November 12, 2014

MUÑOZ | Feminism: What’s in it for Me

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By PAOLA MUÑOZ

Guys, I have a confession: I’ve been in the closet for a while now. I have to get this right off my chest before it consumes me. I think it’s time to finally come out: I am a feminist. Wanting to identify with a terminology derived on its pursuit for equality, and not domination, truly became “uncomplicated,” as Emma Watson mentioned within her United Nations speech. I’ve been sitting in this dark dusty closet of denial for so long partly because of the way that the word “feminism” and any of its implications are seemingly stigmatized within American society. Issues with regards to women’s rights, feminine pride and queer rights were never as salient to me before as they are now. I also refuse to identify myself with anything that I have not done extensive research upon — but all that has changed. Feminism, according to Merriam-Webster Dictionary, is “the theory of the political, economic and social equality of the sexes.” Well, I genuinely care about gender and sex equality, and I am aware that women not only in the United States — but even more so around the world — have been, and are still, disproportionately disadvantaged compared to their male counterpart. Check and check. So yeah, according to this, I guess I am a feminist; Taylor Swift and I would also like to give kudos to Emma Watson for converting us — her speech truly nailed it.

Feminism is the active emancipation of femininity from the historically heavy shackles it never consented to wear; instead, these manacles have worn us all — men, women and queer — like some cheap accessory around our bodies, but most importantly, around our identities.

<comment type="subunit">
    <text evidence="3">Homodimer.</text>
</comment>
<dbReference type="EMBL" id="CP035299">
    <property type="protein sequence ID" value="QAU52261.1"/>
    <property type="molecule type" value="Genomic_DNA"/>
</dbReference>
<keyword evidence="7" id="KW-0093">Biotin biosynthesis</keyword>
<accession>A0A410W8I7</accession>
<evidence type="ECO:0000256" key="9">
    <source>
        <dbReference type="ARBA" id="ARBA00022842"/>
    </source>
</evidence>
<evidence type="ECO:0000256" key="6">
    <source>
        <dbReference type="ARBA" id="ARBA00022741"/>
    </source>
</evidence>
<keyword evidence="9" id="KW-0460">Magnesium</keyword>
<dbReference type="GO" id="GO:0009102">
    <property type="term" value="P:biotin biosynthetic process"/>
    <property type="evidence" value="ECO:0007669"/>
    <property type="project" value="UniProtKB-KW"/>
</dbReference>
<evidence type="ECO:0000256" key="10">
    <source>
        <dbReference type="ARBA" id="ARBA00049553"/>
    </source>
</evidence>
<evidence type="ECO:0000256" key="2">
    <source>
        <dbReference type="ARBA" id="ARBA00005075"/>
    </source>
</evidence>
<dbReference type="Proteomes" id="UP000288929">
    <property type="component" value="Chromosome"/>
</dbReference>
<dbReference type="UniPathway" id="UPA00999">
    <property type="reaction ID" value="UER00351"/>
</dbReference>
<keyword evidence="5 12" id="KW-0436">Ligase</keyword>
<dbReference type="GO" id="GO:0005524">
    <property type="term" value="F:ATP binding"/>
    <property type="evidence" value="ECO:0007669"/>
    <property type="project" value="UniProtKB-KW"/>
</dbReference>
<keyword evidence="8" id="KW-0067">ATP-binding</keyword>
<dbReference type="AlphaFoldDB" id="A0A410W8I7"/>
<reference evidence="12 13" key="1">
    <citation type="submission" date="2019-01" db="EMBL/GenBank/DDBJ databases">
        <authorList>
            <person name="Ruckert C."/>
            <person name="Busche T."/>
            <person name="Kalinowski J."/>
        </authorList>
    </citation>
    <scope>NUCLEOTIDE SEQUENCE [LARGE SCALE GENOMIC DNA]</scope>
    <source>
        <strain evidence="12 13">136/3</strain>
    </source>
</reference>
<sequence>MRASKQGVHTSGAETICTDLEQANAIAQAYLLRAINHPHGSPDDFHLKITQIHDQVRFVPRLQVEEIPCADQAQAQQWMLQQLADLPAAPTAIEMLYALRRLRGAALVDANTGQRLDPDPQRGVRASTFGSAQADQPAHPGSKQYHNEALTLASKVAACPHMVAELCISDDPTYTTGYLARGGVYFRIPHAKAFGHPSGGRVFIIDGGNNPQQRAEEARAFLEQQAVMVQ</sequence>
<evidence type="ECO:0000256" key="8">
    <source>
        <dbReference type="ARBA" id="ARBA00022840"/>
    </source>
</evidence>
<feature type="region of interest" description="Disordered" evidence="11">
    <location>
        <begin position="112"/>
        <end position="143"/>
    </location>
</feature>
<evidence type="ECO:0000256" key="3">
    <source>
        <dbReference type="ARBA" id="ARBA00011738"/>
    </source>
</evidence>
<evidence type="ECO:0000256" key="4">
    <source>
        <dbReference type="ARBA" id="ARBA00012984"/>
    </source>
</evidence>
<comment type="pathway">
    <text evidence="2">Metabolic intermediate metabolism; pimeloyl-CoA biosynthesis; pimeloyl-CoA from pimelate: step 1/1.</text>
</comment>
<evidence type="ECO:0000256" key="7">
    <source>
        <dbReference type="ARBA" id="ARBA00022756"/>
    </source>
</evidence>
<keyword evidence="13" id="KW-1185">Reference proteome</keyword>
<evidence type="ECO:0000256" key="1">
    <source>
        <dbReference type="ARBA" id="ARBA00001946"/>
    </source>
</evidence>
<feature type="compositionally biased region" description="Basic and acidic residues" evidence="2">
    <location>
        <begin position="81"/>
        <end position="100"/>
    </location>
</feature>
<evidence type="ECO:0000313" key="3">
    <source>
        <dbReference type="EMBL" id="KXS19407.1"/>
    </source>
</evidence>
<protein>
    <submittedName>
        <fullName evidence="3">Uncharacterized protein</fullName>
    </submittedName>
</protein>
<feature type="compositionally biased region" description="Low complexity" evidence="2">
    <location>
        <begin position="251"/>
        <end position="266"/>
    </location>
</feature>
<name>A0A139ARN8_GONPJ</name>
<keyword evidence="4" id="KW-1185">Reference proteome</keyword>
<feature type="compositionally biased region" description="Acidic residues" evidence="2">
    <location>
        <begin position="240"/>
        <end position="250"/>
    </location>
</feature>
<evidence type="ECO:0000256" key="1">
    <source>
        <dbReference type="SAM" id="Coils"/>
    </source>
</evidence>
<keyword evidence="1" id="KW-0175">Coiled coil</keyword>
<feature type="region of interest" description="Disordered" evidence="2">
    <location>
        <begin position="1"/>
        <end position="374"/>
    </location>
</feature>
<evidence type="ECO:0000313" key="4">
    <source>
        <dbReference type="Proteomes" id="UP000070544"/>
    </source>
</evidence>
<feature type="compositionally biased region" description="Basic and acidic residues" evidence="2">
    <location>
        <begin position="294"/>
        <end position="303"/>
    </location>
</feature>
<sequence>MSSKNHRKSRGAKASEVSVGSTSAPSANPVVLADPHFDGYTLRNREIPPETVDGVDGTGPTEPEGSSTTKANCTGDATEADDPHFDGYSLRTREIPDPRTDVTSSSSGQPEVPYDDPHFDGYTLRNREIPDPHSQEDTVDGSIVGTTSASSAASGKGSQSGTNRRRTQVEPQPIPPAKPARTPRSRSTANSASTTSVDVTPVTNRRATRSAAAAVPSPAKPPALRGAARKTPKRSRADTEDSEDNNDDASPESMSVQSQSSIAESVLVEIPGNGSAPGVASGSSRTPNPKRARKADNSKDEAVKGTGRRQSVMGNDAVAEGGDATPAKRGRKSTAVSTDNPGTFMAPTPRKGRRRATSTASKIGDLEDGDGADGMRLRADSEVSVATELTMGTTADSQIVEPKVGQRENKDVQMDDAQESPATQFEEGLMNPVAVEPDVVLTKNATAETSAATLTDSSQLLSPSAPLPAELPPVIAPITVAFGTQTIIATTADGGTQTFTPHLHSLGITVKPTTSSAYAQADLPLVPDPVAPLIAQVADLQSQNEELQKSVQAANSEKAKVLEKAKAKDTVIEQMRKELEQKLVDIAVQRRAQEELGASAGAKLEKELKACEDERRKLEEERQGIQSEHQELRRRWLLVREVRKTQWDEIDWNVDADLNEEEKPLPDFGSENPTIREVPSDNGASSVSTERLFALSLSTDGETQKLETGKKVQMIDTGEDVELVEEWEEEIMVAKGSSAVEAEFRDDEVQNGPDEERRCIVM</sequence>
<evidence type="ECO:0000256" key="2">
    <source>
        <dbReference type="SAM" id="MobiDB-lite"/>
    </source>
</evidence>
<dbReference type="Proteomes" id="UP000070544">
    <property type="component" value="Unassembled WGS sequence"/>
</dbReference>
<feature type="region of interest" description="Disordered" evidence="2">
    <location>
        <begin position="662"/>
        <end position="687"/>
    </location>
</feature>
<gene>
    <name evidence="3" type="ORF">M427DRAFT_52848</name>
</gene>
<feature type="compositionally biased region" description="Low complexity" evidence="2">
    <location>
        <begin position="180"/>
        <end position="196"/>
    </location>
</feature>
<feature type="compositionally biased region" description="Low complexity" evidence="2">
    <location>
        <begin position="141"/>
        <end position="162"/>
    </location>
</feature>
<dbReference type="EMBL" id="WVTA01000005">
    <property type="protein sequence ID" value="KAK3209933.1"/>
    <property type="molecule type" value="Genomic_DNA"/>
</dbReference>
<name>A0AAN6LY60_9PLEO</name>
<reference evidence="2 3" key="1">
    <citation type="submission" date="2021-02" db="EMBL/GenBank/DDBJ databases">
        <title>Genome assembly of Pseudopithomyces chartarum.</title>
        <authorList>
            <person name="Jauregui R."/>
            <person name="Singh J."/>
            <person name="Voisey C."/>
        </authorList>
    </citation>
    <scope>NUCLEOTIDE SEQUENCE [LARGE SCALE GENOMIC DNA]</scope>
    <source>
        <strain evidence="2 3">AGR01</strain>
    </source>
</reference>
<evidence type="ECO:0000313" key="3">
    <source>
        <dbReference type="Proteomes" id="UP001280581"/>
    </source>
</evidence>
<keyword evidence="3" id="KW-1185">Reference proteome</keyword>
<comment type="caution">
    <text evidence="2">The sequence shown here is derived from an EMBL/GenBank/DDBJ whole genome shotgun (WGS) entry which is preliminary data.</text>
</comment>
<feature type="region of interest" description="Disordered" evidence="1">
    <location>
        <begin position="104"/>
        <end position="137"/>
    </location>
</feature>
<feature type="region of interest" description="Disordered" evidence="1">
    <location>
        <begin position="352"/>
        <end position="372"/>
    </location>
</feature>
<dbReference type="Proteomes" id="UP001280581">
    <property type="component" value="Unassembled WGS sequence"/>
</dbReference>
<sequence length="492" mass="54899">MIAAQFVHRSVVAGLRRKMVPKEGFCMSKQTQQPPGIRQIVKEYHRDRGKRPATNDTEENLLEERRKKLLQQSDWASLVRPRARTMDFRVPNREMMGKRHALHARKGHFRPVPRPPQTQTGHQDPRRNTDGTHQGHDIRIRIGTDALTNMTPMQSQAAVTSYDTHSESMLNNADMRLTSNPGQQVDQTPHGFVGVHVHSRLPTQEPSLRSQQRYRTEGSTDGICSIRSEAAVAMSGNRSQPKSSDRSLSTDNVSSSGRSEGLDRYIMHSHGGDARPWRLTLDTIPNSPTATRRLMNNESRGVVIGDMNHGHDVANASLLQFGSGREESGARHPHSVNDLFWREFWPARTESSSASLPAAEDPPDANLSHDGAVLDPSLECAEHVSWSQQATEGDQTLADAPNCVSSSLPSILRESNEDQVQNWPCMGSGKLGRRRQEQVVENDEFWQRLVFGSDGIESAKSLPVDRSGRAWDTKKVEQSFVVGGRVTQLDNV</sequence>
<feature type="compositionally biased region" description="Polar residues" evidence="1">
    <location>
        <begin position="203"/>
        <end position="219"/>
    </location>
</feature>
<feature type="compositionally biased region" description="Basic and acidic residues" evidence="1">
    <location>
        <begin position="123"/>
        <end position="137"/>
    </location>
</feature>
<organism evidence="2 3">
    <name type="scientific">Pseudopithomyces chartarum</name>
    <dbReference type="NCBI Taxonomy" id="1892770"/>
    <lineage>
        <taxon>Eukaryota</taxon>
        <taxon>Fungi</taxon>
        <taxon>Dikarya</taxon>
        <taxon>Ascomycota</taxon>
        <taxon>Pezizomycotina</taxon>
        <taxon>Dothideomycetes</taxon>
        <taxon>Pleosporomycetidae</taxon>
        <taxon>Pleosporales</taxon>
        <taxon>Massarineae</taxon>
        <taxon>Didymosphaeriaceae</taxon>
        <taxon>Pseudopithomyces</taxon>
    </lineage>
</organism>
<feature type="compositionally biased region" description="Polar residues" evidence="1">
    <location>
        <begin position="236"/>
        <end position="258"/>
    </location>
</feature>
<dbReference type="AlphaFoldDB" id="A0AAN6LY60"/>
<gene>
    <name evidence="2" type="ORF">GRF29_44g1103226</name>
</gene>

Then why not call us humanist? Well, the human individual, as much as they are independent, is also largely societal. We cannot homogenize the experiences disproportionately faced by women. On the other hand, we also cannot ignore the psychological effects faced by men who are deemed “not masculine enough” by their environment, including individuals who identify themselves as queer (wherever in the spectrum they may lie). Humanism is literally too far fetched of a term, wishful thinking if you will — trivializing and over simplifying deeply complex issues that have oppressed women for centuries; a tale as old as time (I won’t even go into how this further applies to the oversimplification of the idea of a post-racial America that accepts individuals who identify as queer with open arms, all because there was a Civil Rights Movement and a Gay Rights Movement).

“But, what is there in store for ME?” It says a lot when an entire branch of academia — feminist, gender and sexuality studies at Cornell — is dedicated to these very issues. When we don’t care to look into these things through research, they appear seemingly trivial to us.

Does it matter that when a man is called a “pussy” or anything derogatory that threatens masculinity, it happens to fall within a spectrum of femininity? The less feminine you are, the better you are treated; the more feminine you are, the more likely you’ll be taken as a joke.